March 27, 2009 at 2:08 pm #41584
I would appreciate if a zeroshell expert could help me with the following problem: I have a device which is NATted, more precisely PATted, that I would like to load balance. For some reason it’s more convenient to leave it this way rather than reconfigure it as a routed device. Would this situation reduce the efficiency of load balancing with zeroshell compared to a routed device? The network diagram is as follows:
LAN — natted device — zeroshell box === 2 DSL lines
In other words, the problem is if load balancing of multiple LAN sources with different IP addresses is more efficient than load balancing of the same sources hidden behind PAT? By better efficiency I mean the average traffic distribution (in bps) which is closer to the desired weighting e.g. 2:1?March 27, 2009 at 2:38 pm #47896
What is this NATed device?
From the diagram here it seems that you terminate the PPPoE of the DSLs to the ZS. Then whatever is connected behind the ZS box will be using your private address space, including the NATed device. Once you have configured the load balancing of the DSL lines there is nothing else you need to do. Everything will be balanced between the 2 lines with a round-robin algorithm with the ratio that you will define as a weight per line. The balancing occurs per connection so it doesn’t really matter if you have one IP address or multiple.March 27, 2009 at 9:50 pm #47897
The NATted device is a nomadix gateway. The PPPoE is terminated on DSL routers and there are routable subnets between the zeroshell box and the routers. I tested both scenarios with two PCs behind the nomadix in the routed mode i.e. with NAT only done on the zeroshell and with NAT done on both the zeroshell and nomadix. I did not see any difference and I could see that when I was simultaneously sending traffic to the same destination from both PCs it was going through the same DSL connection so it didn’t look like a connection round robin. If anything it was more like destination round robin in which case obviously it wouldn’t matter if the zeroshell box sees packets coming from a single NAT IP address or two different addresses routed from the LAN. I have been trying to work out how the load balancing works for zeroshell from the scripts in /root/kerbynet.cgi/scripts but it’s a lot of code there and I am a bit time restricted to do it. On the other hand when I look at the routing tables it looks like the load balancing is done the normal linux way i.e. based on routes which is consistent with what I see.
I don’t like the idea of doing NAT on nomadix but we have a standard nomadix configuration across different sites and plan to only have some of them load balanced so introducing different configuration options for load balanced and non-load balanced sites is a bit of a hassle.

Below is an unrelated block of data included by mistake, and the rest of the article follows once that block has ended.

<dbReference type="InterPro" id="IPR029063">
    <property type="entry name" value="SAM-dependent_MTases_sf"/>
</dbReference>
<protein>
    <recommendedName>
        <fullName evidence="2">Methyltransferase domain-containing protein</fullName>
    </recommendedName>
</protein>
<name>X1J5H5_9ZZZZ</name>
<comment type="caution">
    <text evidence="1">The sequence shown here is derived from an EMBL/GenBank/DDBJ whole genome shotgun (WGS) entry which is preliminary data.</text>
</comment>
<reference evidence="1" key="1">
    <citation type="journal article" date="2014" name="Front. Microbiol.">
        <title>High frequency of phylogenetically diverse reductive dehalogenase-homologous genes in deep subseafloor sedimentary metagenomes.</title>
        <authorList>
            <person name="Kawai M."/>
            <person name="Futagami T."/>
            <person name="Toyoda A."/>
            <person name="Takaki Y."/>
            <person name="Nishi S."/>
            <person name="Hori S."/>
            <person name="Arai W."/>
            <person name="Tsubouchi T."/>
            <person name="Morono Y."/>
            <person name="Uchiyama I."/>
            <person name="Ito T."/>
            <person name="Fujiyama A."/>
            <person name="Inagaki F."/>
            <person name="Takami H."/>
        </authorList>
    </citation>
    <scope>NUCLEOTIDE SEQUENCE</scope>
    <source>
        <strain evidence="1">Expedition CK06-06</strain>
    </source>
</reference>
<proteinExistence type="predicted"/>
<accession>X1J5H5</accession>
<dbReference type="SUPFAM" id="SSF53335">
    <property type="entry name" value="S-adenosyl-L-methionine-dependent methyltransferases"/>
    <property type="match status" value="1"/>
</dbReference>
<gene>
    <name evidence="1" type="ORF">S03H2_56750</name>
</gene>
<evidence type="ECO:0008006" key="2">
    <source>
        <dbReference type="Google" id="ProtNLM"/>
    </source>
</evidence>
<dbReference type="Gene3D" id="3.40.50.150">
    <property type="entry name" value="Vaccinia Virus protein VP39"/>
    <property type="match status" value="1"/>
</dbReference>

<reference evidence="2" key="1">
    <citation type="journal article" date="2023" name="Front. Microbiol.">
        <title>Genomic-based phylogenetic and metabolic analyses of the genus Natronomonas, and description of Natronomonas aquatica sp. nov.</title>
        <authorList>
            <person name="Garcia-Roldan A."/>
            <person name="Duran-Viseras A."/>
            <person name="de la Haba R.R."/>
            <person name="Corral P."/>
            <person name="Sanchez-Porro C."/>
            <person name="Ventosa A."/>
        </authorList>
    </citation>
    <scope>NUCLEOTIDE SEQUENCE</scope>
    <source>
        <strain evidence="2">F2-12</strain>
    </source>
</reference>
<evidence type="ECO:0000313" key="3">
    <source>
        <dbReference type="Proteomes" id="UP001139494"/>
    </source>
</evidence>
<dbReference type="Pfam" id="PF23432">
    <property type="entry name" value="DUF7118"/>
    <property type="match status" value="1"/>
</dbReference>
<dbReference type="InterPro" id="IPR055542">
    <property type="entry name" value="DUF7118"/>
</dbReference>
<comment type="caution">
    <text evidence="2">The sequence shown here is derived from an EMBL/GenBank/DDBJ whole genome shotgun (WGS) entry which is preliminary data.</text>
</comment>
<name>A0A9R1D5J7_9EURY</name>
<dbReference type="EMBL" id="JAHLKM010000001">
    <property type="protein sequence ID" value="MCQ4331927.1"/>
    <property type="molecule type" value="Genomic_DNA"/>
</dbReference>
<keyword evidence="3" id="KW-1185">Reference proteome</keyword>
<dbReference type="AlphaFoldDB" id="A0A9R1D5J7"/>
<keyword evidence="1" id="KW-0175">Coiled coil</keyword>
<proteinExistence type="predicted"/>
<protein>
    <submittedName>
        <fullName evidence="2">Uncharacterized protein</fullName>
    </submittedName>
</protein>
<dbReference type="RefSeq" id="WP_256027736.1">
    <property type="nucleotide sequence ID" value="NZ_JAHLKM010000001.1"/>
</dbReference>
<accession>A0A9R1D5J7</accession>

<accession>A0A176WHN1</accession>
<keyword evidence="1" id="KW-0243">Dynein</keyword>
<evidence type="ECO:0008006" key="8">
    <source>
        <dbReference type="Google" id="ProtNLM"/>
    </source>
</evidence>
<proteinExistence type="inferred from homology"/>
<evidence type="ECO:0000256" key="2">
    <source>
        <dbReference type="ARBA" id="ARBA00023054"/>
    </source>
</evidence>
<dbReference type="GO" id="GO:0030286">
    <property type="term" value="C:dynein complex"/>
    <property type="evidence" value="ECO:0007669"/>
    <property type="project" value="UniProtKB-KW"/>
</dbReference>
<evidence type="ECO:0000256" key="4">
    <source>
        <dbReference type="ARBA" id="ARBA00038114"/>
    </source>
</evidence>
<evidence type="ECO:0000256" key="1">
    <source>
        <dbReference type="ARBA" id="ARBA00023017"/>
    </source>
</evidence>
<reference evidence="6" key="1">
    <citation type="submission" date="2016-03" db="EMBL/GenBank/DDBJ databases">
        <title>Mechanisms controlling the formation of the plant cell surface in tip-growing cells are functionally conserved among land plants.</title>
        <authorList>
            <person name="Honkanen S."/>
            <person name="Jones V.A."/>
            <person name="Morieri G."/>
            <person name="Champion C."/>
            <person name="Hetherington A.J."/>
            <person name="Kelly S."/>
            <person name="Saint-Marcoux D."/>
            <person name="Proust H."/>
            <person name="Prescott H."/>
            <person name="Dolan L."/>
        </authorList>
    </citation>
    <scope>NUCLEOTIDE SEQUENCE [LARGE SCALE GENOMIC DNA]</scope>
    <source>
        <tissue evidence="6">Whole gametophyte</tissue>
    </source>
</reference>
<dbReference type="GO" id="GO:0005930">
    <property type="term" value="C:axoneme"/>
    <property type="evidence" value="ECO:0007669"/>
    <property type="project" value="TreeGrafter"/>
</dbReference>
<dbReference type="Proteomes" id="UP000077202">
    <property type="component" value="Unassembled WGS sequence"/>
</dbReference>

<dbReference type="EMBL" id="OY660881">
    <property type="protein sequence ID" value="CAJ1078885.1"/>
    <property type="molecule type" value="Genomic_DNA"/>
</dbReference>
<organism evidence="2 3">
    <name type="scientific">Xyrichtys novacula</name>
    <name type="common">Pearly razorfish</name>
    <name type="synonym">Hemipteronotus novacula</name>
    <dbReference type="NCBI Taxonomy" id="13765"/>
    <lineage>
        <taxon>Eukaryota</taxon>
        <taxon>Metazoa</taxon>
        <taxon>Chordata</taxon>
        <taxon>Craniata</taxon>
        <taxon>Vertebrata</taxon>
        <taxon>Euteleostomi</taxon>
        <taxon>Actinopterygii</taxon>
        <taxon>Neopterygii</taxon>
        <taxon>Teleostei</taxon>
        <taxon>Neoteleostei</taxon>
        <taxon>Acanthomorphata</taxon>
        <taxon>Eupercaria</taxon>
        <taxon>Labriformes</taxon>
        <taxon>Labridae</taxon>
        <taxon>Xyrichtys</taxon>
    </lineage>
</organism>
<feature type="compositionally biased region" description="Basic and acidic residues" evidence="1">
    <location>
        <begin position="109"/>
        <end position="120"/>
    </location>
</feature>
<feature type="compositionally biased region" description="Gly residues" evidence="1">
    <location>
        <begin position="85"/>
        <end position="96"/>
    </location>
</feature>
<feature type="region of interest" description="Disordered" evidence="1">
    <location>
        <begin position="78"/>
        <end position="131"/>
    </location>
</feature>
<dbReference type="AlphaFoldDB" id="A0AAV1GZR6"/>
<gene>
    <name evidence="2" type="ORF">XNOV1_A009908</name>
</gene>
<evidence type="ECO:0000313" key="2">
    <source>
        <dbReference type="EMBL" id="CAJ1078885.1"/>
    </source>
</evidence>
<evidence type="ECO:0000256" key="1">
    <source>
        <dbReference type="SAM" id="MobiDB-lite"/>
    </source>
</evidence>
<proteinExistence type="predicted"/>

PS. I am new to zeroshell and have been quite impressed.March 30, 2009 at 7:51 am #47898
It is generally not recommended to do a double NAT.
Regarding what you say about the test you’ve done with 2 PCs sending traffic to the same destination I object to your statement, cause you don’t know how many other connections have been created between the initialization of both connections, e.g DNS, IM, ntp.
Zeroshell is a linux distro, so it will behave like any linux regarding the networking. Routing is of course based on routing table, as it happens on any networking device, but if you have multiple gateways for the same destination you can do load balancing.March 31, 2009 at 2:16 am #47899
I can exactly see what is coming out of the box by having two ssh connections to it and running “tcpdump -i ETH01” in one and “tcpdump -i ETH02” in the other. Also, I don’t care about which way lightweight connections like DNS go out. What I care about are major traffic flows like people watching youtube and how they’re load balanced.
As far as Linux outbound load balancing is concerned the answer is not as straightforward as you suggest. As far as I understand there are at least two ways of doing it, one using advanced routing and multipath default routes (http://lartc.org/howto/lartc.rpdb.multiple-links.html) and the other one using netfilter/iptables and n-th/random patches or statistics module (http://www.sysresccd.org/Sysresccd-networking_en_Iptables-and-netfilter-load-balancing-using-connmark#The_statistic_match) and I am not clear how it is done in Zeroshell and don’t have the time to review the code to work it out.March 31, 2009 at 9:57 am #47900
After checking the links that you posted I believe that the first method is used as the “ip route list” shows the default route as balanced with weight and haven’t found anything on iptables or lsmod regarding statistics. Seems that I had the wrong impression on how the traffic is balanced, the route caching is more obvious as the balancing method.
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